What are you doing to cultivate productive mental game skills in your golf game?
Coaches don’t really DO anything. If we are doing our job right, we engage with our clients about what they really want…and then help them to gain the insights and passion necessary to take meaningful action toward their goals.
But that action is up to them. The client. It’s not up to us. If the client doesn’t do anything with this information, nothing changes for them.
Last week’s story from Bob Piatka about winning his club’s opening tournament is a great reminder that you must be intentional about applying mental game strategies and concepts.That you must have to have an on-purpose strategy and action plan to cultivate these skills…the same the way you build your short-game or putting skills.
In a phone conversation with him earlier this week, Bob told me that he hadn’t really given a lot of thought to building a mental game strategy. Though, he had spent a considerable amount of time working on Single Plane Swing mechanics the past two years – attending a number of schools, working with GGA coaches through video and other programs, and dedicating numerous hours on the driving range.
But that changed for Bob when he watched the webinar that Tim Graves and I did a few weeks ago on the Alert Attitude of Indifference…and it piqued his interest. More than that, it inspired him to act. As a result, he committed to cultivating the key mental game concepts Tim and I talked about…and to making them a part of his playing strategy.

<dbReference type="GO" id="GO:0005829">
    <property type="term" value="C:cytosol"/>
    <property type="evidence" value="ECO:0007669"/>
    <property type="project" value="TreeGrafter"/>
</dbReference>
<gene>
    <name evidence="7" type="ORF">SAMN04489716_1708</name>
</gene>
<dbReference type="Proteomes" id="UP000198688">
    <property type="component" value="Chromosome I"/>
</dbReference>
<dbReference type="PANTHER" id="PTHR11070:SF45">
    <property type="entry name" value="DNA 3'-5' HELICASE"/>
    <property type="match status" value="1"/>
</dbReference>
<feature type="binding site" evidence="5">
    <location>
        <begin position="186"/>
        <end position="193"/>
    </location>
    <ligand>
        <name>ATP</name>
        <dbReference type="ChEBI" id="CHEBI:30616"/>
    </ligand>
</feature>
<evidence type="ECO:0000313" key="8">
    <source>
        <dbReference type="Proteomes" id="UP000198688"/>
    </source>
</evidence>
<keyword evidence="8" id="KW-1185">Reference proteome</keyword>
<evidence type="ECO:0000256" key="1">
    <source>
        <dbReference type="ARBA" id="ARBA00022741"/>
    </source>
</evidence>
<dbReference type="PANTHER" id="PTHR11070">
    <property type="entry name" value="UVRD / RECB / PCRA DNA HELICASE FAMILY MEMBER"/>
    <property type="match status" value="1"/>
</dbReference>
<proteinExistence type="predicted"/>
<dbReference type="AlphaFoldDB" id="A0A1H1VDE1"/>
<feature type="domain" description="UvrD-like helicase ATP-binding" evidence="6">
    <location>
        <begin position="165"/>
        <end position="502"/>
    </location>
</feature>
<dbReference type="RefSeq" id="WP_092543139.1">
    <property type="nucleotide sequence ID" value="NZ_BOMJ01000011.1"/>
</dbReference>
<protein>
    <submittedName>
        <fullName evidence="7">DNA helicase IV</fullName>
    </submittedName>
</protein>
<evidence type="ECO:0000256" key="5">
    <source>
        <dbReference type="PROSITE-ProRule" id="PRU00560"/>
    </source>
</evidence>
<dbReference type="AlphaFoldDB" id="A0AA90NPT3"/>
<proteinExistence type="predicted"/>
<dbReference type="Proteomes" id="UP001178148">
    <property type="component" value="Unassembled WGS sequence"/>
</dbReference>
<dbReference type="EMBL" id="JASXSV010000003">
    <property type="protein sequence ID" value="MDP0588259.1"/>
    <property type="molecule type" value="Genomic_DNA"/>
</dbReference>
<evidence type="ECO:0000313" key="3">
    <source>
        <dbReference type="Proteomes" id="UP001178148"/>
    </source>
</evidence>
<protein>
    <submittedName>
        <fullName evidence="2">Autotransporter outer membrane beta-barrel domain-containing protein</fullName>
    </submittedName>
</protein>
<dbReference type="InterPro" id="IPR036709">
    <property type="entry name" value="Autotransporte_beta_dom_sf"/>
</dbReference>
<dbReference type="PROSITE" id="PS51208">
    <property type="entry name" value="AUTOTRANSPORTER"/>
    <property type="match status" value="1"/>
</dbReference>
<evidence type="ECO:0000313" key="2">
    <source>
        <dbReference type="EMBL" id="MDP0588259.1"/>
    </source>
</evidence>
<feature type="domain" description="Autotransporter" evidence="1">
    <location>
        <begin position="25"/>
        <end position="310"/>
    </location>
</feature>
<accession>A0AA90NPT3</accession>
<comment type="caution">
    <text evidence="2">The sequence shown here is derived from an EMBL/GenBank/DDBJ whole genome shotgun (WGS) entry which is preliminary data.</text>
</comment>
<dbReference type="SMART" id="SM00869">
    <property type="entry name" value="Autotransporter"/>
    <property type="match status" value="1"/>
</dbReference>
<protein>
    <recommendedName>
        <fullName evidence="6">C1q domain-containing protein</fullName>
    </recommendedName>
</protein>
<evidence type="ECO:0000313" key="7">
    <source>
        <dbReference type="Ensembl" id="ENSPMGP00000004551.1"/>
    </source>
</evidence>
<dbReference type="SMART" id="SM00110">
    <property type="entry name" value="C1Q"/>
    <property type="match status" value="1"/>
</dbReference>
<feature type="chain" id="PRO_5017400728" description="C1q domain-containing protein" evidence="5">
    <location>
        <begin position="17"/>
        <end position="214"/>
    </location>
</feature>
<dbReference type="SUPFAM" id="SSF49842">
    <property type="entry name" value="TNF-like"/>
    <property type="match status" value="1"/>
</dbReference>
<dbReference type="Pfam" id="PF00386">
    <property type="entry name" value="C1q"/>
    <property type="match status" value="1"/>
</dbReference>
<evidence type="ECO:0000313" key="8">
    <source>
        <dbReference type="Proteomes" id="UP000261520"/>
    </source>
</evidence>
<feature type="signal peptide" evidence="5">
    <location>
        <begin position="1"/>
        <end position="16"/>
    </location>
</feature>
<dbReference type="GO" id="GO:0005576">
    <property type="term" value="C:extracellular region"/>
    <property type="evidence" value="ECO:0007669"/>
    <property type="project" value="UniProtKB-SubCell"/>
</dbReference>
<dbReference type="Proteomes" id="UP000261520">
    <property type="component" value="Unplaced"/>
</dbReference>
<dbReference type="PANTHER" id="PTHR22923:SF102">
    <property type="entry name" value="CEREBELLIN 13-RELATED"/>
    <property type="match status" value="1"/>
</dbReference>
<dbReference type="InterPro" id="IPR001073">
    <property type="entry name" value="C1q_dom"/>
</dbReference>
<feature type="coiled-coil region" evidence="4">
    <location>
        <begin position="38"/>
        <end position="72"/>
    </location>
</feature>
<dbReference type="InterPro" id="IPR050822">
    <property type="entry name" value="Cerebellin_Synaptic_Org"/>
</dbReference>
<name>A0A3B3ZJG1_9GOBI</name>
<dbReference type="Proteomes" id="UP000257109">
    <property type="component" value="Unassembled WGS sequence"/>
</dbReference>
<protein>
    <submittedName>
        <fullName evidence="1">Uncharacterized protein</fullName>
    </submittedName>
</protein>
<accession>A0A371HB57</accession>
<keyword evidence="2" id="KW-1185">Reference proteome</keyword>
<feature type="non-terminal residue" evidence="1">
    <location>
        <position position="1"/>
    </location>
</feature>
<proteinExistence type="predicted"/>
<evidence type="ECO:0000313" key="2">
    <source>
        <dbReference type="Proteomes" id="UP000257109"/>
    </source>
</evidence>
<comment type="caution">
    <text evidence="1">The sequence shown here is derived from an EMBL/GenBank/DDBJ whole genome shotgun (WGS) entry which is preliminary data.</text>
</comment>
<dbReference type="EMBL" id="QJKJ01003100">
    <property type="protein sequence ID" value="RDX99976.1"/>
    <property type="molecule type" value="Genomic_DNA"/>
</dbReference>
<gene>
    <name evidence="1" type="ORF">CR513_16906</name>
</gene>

For example, he committed to playing faster. He modified his own pre-shot routine so that he could hit shots inside the “play box” within 5-7 seconds. This would prevent the kind of over-analysis and over-thinking that shows up when we hover over our shots too long. (He believes that he hit a lot more high-quality shots as a result!)
And he decided that, considering the course conditions (very wet) and that they were playing lift, clean and place, he would do whatever it took to be in the fairway. So while other players were bombing it into the rough, Bob played conservatively off the tee and hit lots of shots from the fairway that day. (His discipline to creating a strategy and sticking to it was key.)
He also tuned-in to and monitored is own energy dynamics during his round– and was able to stay positive on the occasions when things didn’t turn out perfect: when he hit it into the rough on the playoff hole, he took notice of the situation, reminded himself that he had the option to stay positive, hit a clean recovery shot into the fairway, and was on the green on the next shot. (His opponent was not able to stay calm and measured when encountering challenges on that hole – and it cost him the tournament.)
It will always be the case that practice and skill development are an important part this game we play. But being intentional about cultivating your mental game skills – how you show up, how you respond to the game as it comes at you – is also a critical element of lowering your scores.
(If you want to really learn how to cultivate productive mental game skills, join us at our two-day Alert Attitude of Indifference School in Chicago in June!)